Sensory music pod installed in the Children’s Village

COEUR d’ALENE – The first sensory capsule of the Children’s Village sensory park was installed on Friday with the help of around thirty volunteers from Gizmo-CDA, Mountain West Bank and Rotary Coeur d’Alene.

Children’s Village serves children facing crisis situations and operates multiple residences on its 14-acre property. The children served are often fleeing a traumatic family situation, or situations of abuse, neglect or drug problems.

The park plan has been in the works for several years, said Bekah Johnson, director of community relations for Mountain West Bank.

Johnson helped come up with the idea for a sensory music module after attending the Coeur d’Alene Chamber of Commerce Leadership Academy in 2020.

She said that after losing her husband to cancer eight years ago, her child was very sensitive and the sensory activities were very helpful. This understanding inspired her to help create similar modules in Kootenai County.

“We find in our schools that children have sensory needs, so Mountain West Bank is looking to build sensory rooms for children in our community,” Johnson said. “We’re going to start with the most vulnerable population, which is right here.”

Sensory rooms are being used therapeutically with great success, Johnson said.

“We try to trick the kids into thinking it’s fun and playful, but what’s really happening is Children’s Village is bringing their therapists and bringing their kids here and it’s therapy,” said Johnson. “And it’s magic, absolute magic.”

Johnson approached Gizmo to build musical instruments. Eventually, there will be many sensory modules throughout the park.

Volunteers worked in the rain to set up xylophones, a speaker phone that transmits sound through a 100-foot pipe to a phone at the other end, an aerophone and a set of water lily drums.

“They need things like that to get over the trauma,” said Emily Aizawa, development manager at the children’s village. “Things like that help them regulate their emotions. To regulate the great feelings they have.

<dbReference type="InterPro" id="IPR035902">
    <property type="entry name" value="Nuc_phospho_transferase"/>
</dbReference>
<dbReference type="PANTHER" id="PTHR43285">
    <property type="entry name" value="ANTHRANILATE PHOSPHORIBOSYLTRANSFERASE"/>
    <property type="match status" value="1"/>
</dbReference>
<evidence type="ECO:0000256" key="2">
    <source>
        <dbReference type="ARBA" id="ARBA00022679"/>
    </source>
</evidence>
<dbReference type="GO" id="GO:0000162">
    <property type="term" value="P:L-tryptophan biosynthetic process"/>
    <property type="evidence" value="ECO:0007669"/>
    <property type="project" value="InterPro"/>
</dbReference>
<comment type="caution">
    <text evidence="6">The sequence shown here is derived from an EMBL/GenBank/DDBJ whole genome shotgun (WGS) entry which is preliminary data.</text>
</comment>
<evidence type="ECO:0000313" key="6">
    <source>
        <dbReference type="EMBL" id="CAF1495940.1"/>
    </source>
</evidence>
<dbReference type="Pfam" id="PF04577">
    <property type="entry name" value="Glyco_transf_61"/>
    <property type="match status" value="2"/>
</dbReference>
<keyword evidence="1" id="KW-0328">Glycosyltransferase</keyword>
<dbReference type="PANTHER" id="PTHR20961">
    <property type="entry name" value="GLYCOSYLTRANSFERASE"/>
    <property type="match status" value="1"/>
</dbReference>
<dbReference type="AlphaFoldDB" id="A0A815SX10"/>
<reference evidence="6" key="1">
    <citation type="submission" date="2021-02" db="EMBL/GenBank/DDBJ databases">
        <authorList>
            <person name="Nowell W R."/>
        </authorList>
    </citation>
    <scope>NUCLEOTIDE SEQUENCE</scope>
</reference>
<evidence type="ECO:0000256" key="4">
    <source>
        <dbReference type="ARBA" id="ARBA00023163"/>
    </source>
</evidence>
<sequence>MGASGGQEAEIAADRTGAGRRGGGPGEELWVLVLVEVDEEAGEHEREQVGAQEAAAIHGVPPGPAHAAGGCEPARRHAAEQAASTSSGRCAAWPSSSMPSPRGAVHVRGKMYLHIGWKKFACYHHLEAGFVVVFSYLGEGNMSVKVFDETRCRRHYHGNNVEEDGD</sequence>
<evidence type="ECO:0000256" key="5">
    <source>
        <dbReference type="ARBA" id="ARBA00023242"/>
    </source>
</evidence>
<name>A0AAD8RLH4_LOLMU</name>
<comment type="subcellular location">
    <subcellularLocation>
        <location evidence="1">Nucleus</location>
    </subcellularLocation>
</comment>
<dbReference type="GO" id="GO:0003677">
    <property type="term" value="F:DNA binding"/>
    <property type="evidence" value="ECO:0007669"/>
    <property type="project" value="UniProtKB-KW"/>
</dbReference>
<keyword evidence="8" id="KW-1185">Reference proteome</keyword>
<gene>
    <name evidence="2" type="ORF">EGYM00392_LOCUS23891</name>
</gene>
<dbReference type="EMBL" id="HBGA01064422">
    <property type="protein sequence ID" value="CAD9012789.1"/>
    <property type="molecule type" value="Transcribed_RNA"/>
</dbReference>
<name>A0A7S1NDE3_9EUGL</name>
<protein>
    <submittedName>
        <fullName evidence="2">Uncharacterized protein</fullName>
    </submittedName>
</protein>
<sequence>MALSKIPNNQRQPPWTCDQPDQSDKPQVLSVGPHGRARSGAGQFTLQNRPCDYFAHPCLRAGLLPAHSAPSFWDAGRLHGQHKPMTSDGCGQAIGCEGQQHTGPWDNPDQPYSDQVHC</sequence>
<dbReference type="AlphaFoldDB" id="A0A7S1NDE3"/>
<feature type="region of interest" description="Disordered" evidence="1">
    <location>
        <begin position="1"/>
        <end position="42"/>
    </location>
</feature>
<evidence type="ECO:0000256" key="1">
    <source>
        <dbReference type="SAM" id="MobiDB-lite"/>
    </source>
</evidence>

The Idaho Forest Group is also sponsoring a module, Aizawa said. This will be a wood-themed experience for the kids. They expect this module to be installed this summer.

“Going forward, we want the whole area to be filled with different modules, Aizawa said. “Whether in water or to the touch. All different things. Kids can go out and just experiment and get away from these things in their heads.

Mat Lanigan, with Mountain West Bank, happens to be married to Erin Lanigan, executive director of Gizmo, which made the collaboration special for them. Mat was the project manager for Friday’s installation project.

Last summer, Gizmo hosted a summer camp, and about a dozen camp attendees designed and built the instruments, Erin said. Deming Industries of Coeur d’Alene anodized the metal, producing various vibrant colors. Lake City Powder Coating handled all the bases for the instruments, she said. Gizmo had prepared the cement blocks for the instruments and dug the trench for the loudspeaker in advance, so the rest of the installation could be done in a day.

Residents of the Children’s Village know something is being installed, but it will come as a surprise to them, Aizawa said. The kids are really excited, she says.

“Kids can just be in nature and play with the music and hear those soothing sounds,” Aizawa said. “It’s definitely going to help them. I’m sure it’s going to be a little chaotic at times. It’s not easy being in a group home, so it’s exciting when they can experience things like that.




Corina C. Butler